Consider the following two books by author David Kherdian:
Homage to Adana is a deep dive into the essence of the immigrant experience, told through a series of lyrical poems.
Right Now, on the other hand, is a children’s picture book about mindfully coping with one’s emotions and fully embracing the present.
As the diversity of these titles may suggest, Kherdian has put forth an exceptionally varied canon of work. Over the past 60 years, he has written novels, children’s picture books (often collaborating with his wife Nonny Hogrogian), and poetry collections in addition to editing the Ararat literary magazine. To the casual observer, it may appear as though the writer has been in flux for more than half a century, reinventing himself with each decade. However, upon closer inspection, there has been a common thread throughout all these years of writing. This all becomes quite clear with his latest work, Black Mountain Home.
In this poetry collection, which was released this past autumn by Cascade Press, Kherdian reflects upon life in the small town of Black Mountain, North Carolina. Nestled amongst the mountains, he vividly captures the sights, the smells and the simple everyday joys of country living.
In the opening poem, the reader is introduced to North Carolina’s crisp and rotund clouds— the overarching network of ethereal goodness that encompasses the natural beauty of this mountain town. From then on, Kherdian transports readers to his new home, vividly describing the flora and fauna of Black Mountain in bloom, including curious encounters with squirrels, rabbits and even a bear.
What starts out as a poet’s appreciation of nature evolves into something much deeper, however. The poems end up doing more than simply taking us on a nature stroll – they enable us to transcend the beauty that is all around us. Kherdian puts a distinctly spiritual twist on several of the final poems of the book. He encourages the readers to not only appreciate nature, but to form a truer communion with it.
Consider the first two stanzas of “WORLDS” from Black Mountain Home, where Kherdian writes:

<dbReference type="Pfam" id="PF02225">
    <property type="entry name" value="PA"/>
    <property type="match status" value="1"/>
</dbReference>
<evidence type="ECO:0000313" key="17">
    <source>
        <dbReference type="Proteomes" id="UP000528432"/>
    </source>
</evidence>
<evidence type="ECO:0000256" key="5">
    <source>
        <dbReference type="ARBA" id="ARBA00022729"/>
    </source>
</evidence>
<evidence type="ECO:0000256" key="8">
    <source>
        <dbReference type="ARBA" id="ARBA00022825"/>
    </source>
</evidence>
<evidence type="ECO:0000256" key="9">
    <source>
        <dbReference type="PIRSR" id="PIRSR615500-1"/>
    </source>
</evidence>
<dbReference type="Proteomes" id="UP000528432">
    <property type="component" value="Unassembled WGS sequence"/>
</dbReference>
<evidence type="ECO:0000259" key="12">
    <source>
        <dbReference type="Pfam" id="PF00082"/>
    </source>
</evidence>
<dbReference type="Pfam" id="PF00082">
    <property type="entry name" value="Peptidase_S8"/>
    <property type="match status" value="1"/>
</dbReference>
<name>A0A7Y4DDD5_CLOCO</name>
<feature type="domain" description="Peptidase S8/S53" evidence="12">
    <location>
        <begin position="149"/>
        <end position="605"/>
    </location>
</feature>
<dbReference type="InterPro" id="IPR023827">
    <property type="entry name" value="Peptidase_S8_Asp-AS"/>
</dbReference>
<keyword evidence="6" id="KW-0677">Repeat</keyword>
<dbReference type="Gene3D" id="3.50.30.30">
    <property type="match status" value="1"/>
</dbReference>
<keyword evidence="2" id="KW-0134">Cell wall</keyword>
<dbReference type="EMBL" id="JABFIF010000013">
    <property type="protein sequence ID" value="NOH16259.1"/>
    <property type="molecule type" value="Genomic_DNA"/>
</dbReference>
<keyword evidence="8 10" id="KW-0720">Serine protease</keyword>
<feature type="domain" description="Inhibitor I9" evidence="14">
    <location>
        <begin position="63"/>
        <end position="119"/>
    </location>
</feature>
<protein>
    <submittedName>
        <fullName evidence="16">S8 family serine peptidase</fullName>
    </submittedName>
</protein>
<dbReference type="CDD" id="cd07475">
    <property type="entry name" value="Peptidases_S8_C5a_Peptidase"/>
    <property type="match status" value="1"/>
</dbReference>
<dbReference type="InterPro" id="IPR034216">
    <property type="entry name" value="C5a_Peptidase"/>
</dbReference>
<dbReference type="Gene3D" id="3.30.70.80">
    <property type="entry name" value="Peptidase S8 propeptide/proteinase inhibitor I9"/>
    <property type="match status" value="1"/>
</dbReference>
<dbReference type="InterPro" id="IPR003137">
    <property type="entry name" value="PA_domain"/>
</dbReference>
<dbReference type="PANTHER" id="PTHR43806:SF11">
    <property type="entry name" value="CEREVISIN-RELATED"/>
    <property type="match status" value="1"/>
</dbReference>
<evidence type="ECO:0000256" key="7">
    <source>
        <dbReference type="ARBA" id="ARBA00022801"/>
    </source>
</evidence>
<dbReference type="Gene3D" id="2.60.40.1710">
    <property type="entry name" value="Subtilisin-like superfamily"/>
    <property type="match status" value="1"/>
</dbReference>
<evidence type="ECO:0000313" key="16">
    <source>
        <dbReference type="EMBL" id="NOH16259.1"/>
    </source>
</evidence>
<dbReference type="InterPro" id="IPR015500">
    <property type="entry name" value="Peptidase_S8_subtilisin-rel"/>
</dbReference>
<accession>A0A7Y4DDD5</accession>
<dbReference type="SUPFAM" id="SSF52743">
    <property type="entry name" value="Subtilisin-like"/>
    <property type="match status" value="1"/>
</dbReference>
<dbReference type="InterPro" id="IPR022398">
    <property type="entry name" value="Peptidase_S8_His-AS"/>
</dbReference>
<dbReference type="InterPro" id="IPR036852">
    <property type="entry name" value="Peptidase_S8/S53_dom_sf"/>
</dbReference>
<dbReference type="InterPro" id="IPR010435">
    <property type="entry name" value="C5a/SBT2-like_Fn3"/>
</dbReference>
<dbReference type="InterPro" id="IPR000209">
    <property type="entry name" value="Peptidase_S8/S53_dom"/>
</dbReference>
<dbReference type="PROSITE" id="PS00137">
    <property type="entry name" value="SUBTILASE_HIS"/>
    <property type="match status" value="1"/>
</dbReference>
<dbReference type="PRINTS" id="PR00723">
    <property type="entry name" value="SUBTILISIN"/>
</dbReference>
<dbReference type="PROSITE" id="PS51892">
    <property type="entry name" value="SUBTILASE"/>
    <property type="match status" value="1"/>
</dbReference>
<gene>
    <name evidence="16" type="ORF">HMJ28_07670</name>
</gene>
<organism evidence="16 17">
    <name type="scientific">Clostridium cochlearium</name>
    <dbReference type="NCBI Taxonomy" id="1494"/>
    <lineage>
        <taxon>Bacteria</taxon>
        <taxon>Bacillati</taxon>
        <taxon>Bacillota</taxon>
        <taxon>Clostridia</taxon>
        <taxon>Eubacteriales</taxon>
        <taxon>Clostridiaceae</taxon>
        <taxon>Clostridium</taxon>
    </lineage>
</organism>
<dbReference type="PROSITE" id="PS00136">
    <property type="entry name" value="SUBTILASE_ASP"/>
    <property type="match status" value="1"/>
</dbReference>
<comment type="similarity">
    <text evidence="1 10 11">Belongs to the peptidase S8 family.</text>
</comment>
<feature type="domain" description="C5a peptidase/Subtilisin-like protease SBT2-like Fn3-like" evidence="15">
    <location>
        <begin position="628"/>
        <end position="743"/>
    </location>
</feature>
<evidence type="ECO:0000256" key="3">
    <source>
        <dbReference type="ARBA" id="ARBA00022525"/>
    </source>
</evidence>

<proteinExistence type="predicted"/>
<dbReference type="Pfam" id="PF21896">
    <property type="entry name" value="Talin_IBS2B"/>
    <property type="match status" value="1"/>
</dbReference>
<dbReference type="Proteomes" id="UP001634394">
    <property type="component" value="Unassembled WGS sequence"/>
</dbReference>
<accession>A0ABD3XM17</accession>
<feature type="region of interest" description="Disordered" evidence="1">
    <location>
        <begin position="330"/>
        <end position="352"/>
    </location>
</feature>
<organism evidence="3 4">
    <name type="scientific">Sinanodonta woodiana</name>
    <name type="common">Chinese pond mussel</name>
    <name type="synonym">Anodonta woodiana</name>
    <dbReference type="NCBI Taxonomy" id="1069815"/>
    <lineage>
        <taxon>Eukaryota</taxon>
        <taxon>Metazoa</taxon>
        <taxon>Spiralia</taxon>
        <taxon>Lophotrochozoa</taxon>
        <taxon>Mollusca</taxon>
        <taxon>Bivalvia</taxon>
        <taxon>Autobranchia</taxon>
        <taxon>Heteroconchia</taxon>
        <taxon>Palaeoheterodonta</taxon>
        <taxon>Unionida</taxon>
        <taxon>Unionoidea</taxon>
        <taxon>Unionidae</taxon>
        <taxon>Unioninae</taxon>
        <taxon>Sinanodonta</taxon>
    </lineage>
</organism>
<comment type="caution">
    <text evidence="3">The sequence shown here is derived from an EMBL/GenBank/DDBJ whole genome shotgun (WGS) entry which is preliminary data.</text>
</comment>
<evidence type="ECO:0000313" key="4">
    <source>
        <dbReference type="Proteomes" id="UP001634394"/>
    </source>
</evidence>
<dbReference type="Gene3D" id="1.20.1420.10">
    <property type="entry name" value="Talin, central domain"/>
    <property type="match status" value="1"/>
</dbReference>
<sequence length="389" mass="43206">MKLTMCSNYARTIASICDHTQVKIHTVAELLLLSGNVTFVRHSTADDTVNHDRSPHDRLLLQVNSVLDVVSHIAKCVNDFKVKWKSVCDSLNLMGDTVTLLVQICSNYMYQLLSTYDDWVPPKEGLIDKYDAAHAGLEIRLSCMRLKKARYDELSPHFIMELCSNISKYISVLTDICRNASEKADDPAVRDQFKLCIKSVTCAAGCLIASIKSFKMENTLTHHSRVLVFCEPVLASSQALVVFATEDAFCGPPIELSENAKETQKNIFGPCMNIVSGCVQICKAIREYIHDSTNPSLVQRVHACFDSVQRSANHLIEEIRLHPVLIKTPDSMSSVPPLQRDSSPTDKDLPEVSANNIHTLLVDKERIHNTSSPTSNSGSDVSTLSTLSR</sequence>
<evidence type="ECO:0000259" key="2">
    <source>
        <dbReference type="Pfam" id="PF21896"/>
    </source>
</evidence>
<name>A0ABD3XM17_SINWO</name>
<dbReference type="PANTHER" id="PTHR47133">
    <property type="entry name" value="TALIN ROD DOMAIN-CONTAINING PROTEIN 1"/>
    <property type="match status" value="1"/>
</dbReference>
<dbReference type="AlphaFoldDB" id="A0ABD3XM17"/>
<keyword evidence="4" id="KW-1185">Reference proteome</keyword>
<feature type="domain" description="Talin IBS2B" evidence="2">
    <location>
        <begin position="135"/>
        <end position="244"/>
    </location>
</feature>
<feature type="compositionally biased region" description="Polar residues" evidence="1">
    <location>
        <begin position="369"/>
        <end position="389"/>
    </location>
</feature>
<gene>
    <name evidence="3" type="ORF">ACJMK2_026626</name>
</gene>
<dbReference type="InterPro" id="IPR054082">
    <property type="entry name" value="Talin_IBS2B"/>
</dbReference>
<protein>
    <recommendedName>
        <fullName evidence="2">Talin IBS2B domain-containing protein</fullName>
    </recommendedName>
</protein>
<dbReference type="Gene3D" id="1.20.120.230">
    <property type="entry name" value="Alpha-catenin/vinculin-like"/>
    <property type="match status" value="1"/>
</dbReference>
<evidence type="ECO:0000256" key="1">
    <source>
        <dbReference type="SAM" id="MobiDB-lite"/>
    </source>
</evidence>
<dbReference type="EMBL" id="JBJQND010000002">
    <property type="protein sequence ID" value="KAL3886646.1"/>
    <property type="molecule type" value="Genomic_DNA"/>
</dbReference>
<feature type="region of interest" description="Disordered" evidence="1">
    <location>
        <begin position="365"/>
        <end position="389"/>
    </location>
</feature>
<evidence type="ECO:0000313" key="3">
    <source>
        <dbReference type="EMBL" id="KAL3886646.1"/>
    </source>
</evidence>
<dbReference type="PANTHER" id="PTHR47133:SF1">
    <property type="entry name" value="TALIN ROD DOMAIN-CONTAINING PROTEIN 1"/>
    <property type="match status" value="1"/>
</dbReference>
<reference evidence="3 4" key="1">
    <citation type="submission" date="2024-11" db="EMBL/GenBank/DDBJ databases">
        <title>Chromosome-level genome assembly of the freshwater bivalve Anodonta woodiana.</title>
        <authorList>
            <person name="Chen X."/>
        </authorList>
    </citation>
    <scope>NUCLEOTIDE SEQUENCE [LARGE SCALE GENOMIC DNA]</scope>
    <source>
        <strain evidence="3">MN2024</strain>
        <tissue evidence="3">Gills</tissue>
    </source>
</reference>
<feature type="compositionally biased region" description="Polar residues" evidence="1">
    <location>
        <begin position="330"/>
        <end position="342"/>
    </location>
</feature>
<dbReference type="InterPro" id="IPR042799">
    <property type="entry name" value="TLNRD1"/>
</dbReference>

In this little world I am now present in
with creatures and limbs of trees
and growing trunks, also creaturely—
until I feel myself one of them,
as tenuous and as solid by turns
that I wonder, suddenly—what life would
be if occupied altogether only by humans,
with their various lone constructions,
all of it inhibiting happiness
and the pleasures found here
What starts off as an appreciation of trees, and the comfort that these towering giants of natural construct provide, drifts off into introspection of the balance of nature and what a lack of balance may feel like.
Published in 2019, Black Mountain Home helps bring much of his earlier work into focus. Per my reading, there is a common essence that is shared by David’s children’s books, juvenile fiction, beat poetry collections, journals – they are manuals that provide insight to help grow our souls. Today, Kherdian’s thoughts on life and the cultivation of one’s self are a very welcome break from today’s onslaught of digital overload, materialism and impulsive consumerism.
This mindful appreciation of nature can be observed in Kherdian’s earliest works. Consider “ROOT RIVER” from Homage to Adana, where Kherdian again emphasizes the unique balance of the natural world and our role in all of it:
where we camped
above where the
the huge oak
spread its roots
deep in the still water
where the black bass
and where we
fished for them
in the morning
from the tree’s trunk
to where they hid
in the shadows
Finally, a spread from Right Now, which features beautiful illustrations from two-time Caldecott Medalist Nonny Hogrogian.
Kherdian continues to write poetry. He is currently working on A Place in Time, which can best be described as a 20th century memoir told through poetry and prose. By poetically recounting his youth in the once bustling factory town of Racine, Wisconsin, this soon to be released work offers a way for all of us to reconnect with our youth and reclaim the hopes, yearnings and joys that once filled our lives.